Dr Reijonen’s research projects aim at improving the understanding of the characteristics of the immune cell repertoire which is responsible for the destruction of insulin-producing beta cells, and regulation of this process. The focus of her research is on the following areas:
1. Profiling of islet specific immune response in Type 1 diabetes. The goal is to identify T lymphocytes relevant for the progression to Ttype 1 diabetes and understanding the characteristics of these cells. Utilization of MHC class II tetramers makes it possible to probe the T lymphocyte compartment for specificity, frequency and phenotype. Tetramer-based assays are used for immunomonitoring of the autoimmunity in the individuals who are at risk but have not progressed to Type 1 diabetes yet. Also, specimens from subjects participating in clinical trials aiming at the intervention of diabetes will be investigated. Accurate measures of changes in the T cell responses are needed in these trials to determine the effect of immunomodulatory therapies. Another goal in this project is to discover new relevant determinants from different islet cell proteins, which will further improve the sensitivity of disease prediction and immunomonitoring.
2. Recurrence of autoimmunity in Type 1 diabetes patients with kidney-pancreas transplants. Future developments of this research include strategies to prevent recurrence of autoimmunity and destruction of the transplanted islets in Type 1 diabetes patients who have received simultaneous kidney-pancreas (SPK) transplants. This follow-up study will define the relationship between islet-specific autoantibodies, autoreactive T lymphocytes, inflammation of the islets and insulin secretion in these patients. Methodological advances such as tetramer-based assays offer an unprecedented opportunity to characterize specificity and the functional status of autoreactive T lymphocytes in blood and occasional biopsy tissues when available. These studies will provide critical information about the immunological mechanisms regulating recurrence of autoimmunity and islet destruction in SPK recipients and assess the predictive value of relevant laboratory tests that may be applied in the pancreas transplant setting.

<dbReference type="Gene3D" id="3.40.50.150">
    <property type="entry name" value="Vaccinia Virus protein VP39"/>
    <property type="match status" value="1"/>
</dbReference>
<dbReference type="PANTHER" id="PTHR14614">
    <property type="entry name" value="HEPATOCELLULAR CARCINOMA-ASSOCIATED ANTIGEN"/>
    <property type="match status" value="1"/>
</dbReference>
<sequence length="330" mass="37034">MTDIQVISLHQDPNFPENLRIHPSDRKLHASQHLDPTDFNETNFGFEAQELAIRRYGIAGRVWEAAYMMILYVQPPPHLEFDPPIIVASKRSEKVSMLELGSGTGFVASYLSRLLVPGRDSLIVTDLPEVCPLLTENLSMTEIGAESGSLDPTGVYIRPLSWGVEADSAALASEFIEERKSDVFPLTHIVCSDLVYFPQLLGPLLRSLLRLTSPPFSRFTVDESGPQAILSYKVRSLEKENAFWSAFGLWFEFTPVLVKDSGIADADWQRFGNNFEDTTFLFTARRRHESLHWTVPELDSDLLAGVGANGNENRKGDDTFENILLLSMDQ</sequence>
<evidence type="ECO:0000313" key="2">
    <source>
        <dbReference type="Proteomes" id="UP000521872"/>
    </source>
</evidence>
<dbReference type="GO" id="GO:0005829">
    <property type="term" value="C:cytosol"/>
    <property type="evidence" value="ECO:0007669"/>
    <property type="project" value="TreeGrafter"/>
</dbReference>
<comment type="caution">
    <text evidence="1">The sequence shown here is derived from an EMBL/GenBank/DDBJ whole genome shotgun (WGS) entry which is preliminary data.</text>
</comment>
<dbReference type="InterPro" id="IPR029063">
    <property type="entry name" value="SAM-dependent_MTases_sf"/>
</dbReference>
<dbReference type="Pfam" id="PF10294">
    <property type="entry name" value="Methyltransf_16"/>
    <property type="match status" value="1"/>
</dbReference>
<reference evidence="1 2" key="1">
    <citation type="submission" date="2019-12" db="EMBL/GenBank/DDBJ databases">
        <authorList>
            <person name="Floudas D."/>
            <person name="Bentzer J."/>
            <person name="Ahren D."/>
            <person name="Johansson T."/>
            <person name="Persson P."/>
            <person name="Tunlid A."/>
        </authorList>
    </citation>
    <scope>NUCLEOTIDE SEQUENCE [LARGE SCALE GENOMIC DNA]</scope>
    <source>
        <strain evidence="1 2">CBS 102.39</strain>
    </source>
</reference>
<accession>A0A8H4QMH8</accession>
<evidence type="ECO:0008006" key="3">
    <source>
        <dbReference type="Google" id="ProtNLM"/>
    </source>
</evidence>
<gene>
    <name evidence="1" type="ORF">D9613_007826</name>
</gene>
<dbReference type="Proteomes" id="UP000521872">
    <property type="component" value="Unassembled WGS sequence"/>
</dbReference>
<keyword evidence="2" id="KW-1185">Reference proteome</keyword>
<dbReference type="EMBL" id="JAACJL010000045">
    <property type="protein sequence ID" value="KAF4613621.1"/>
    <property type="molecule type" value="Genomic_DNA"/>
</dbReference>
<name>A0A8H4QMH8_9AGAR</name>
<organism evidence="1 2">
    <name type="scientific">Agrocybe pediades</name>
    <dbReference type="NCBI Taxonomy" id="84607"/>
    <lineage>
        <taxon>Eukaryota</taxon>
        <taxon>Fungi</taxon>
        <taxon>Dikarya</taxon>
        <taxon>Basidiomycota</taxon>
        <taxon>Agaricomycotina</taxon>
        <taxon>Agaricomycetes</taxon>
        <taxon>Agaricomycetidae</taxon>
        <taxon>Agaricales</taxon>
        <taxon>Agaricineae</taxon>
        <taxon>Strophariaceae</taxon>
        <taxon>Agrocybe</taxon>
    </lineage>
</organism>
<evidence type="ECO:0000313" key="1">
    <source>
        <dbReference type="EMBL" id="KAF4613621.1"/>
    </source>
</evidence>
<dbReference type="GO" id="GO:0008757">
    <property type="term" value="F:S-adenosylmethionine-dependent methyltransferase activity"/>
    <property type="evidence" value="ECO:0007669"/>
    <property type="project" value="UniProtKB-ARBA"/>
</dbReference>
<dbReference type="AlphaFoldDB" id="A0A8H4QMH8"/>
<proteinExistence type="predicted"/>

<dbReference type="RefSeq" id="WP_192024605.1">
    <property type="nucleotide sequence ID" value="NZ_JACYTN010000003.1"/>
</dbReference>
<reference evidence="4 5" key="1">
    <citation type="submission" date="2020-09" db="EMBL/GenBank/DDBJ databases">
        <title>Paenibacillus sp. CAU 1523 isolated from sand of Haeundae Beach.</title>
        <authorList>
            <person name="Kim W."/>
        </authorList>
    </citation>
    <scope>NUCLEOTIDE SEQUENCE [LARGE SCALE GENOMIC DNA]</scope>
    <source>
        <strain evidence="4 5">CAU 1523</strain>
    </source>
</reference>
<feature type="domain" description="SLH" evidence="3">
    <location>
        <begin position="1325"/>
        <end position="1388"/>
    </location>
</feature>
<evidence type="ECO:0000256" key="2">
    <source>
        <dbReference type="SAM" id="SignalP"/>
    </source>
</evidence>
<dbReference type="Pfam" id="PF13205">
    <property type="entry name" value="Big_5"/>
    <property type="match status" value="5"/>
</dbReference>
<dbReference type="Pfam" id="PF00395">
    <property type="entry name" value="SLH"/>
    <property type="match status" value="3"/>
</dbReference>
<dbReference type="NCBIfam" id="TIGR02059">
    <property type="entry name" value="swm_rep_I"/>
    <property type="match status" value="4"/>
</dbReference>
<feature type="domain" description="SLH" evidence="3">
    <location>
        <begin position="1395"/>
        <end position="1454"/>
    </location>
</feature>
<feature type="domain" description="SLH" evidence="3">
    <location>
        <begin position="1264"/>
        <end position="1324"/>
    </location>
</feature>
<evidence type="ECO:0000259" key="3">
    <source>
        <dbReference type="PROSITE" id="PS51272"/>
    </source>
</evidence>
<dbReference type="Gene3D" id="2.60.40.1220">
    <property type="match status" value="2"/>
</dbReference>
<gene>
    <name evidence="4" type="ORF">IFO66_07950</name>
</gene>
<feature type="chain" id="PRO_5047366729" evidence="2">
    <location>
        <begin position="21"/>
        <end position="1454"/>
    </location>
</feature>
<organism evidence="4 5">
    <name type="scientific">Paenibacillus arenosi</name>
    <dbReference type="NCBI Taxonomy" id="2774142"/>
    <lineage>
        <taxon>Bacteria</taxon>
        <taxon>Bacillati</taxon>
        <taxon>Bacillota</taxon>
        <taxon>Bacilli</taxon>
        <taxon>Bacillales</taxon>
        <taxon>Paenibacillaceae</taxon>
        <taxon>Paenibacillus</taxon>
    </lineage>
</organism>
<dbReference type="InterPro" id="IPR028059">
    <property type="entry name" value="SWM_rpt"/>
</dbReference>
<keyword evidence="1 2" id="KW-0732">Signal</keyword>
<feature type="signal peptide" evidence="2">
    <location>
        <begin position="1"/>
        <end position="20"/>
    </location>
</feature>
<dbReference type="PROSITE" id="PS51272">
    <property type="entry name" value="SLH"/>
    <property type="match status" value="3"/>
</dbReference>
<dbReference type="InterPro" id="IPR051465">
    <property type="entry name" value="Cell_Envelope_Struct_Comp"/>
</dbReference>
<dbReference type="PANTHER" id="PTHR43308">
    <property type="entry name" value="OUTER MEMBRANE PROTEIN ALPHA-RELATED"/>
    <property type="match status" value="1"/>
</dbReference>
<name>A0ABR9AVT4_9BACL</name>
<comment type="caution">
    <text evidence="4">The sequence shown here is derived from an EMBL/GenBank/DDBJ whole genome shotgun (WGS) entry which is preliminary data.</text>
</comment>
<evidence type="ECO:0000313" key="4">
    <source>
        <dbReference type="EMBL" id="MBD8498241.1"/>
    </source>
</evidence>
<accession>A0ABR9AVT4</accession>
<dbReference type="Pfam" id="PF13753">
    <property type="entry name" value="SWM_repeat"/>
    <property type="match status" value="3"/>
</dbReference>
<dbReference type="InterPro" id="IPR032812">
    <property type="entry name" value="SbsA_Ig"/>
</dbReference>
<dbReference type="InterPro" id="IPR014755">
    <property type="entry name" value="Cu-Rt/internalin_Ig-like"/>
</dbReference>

3. MHC class II mediated protective mechanisms in Type 1 diabetes. Some MHC class II genes confer dominant protection from Type 1 diabetes. In this project characteristics and function of T lymphocytes in individuals who carry both the diabetes-predisposing and protective MHC class II molecules will be investigated. The goal is to gain greater insight into the mechanisms of disease resistance mediated by protective MHC class II responses.
Helena Reijonen, PhD
Kelly Geubtner, Research Technician
Chris Mendez, Research Technician